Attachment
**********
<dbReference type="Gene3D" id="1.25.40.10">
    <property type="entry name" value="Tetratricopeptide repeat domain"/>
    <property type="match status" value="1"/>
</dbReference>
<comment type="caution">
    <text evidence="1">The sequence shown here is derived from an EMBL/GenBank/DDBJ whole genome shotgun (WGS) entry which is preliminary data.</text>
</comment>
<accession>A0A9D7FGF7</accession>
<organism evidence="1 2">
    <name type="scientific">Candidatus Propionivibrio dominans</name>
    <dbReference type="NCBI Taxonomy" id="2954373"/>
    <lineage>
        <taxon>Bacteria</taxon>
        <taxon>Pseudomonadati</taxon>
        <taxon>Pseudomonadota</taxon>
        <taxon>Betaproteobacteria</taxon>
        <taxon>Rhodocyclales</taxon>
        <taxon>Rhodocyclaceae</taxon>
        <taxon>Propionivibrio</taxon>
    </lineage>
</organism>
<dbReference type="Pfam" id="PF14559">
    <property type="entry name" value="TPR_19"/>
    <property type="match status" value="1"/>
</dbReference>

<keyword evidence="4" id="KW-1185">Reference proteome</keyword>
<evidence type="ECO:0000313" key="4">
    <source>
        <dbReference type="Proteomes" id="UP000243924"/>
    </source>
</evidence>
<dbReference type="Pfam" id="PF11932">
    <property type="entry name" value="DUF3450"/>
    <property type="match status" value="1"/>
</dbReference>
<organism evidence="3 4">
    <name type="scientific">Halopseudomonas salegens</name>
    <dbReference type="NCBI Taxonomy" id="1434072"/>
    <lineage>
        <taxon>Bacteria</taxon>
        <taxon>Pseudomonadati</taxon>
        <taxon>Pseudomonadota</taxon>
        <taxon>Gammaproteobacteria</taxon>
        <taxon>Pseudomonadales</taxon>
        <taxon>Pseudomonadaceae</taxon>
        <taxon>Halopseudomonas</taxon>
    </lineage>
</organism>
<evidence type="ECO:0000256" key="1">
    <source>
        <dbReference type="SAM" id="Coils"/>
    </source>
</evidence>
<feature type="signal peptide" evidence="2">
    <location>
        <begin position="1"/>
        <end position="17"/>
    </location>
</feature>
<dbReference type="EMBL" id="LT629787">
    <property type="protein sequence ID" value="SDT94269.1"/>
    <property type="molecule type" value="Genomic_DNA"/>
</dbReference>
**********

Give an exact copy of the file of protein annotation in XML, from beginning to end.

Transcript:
<dbReference type="Gene3D" id="1.25.40.10">
    <property type="entry name" value="Tetratricopeptide repeat domain"/>
    <property type="match status" value="1"/>
</dbReference>
<comment type="caution">
    <text evidence="1">The sequence shown here is derived from an EMBL/GenBank/DDBJ whole genome shotgun (WGS) entry which is preliminary data.</text>
</comment>
<accession>A0A9D7FGF7</accession>
<organism evidence="1 2">
    <name type="scientific">Candidatus Propionivibrio dominans</name>
    <dbReference type="NCBI Taxonomy" id="2954373"/>
    <lineage>
        <taxon>Bacteria</taxon>
        <taxon>Pseudomonadati</taxon>
        <taxon>Pseudomonadota</taxon>
        <taxon>Betaproteobacteria</taxon>
        <taxon>Rhodocyclales</taxon>
        <taxon>Rhodocyclaceae</taxon>
        <taxon>Propionivibrio</taxon>
    </lineage>
</organism>
<dbReference type="Pfam" id="PF14559">
    <property type="entry name" value="TPR_19"/>
    <property type="match status" value="1"/>
</dbReference>

<keyword evidence="4" id="KW-1185">Reference proteome</keyword>
<evidence type="ECO:0000313" key="4">
    <source>
        <dbReference type="Proteomes" id="UP000243924"/>
    </source>
</evidence>
<dbReference type="Pfam" id="PF11932">
    <property type="entry name" value="DUF3450"/>
    <property type="match status" value="1"/>
</dbReference>
<organism evidence="3 4">
    <name type="scientific">Halopseudomonas salegens</name>
    <dbReference type="NCBI Taxonomy" id="1434072"/>
    <lineage>
        <taxon>Bacteria</taxon>
        <taxon>Pseudomonadati</taxon>
        <taxon>Pseudomonadota</taxon>
        <taxon>Gammaproteobacteria</taxon>
        <taxon>Pseudomonadales</taxon>
        <taxon>Pseudomonadaceae</taxon>
        <taxon>Halopseudomonas</taxon>
    </lineage>
</organism>
<evidence type="ECO:0000256" key="1">
    <source>
        <dbReference type="SAM" id="Coils"/>
    </source>
</evidence>
<feature type="signal peptide" evidence="2">
    <location>
        <begin position="1"/>
        <end position="17"/>
    </location>
</feature>
<dbReference type="EMBL" id="LT629787">
    <property type="protein sequence ID" value="SDT94269.1"/>
    <property type="molecule type" value="Genomic_DNA"/>
</dbReference>